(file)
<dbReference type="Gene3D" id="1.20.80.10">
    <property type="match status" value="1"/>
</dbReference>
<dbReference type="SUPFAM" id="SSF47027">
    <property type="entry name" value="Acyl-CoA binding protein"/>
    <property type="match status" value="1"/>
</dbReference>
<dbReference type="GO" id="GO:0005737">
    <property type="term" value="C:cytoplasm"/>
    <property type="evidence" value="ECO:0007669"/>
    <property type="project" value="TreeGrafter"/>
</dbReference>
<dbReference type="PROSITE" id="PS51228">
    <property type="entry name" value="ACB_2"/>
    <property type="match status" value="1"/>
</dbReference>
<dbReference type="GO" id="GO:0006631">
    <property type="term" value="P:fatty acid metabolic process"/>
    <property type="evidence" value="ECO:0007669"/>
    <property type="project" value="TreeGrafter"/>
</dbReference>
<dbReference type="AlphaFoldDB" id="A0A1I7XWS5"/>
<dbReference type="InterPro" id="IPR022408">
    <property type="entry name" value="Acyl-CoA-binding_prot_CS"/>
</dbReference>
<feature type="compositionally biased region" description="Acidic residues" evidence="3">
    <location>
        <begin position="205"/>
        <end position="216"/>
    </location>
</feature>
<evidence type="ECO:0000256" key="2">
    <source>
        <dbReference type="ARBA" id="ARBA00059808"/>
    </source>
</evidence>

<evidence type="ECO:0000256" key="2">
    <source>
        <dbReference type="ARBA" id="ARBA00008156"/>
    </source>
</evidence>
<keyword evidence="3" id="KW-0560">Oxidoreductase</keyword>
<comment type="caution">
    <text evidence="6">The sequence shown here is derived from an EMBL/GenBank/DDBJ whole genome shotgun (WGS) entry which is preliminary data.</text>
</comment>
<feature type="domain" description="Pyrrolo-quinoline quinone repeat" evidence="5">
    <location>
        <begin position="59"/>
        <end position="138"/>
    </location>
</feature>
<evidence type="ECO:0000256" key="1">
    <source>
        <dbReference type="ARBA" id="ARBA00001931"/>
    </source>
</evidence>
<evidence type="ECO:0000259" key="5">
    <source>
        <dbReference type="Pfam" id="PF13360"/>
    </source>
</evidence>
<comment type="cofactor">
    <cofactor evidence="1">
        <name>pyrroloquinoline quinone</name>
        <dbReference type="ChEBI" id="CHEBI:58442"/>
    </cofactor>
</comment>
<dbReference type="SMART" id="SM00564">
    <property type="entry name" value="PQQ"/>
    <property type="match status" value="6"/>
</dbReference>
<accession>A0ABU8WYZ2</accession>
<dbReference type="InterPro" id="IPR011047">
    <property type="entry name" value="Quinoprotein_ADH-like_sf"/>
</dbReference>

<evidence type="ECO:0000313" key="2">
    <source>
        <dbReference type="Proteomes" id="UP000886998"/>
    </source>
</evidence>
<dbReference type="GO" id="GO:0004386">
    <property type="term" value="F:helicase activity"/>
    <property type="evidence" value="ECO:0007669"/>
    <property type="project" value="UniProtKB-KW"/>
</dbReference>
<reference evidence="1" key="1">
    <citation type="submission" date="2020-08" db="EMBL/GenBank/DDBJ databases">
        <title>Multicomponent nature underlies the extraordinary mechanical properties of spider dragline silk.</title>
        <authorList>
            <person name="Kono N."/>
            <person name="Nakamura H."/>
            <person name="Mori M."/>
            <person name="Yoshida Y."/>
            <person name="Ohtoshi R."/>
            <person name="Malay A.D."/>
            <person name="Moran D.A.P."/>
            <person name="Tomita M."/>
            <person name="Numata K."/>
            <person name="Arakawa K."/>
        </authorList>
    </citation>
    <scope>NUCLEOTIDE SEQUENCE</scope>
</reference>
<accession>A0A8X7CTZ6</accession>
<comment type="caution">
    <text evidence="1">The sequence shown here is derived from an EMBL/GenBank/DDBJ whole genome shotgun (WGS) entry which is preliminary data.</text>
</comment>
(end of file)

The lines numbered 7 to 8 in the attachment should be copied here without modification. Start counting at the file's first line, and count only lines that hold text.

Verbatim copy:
</dbReference>
<dbReference type="GO" id="GO:0005737">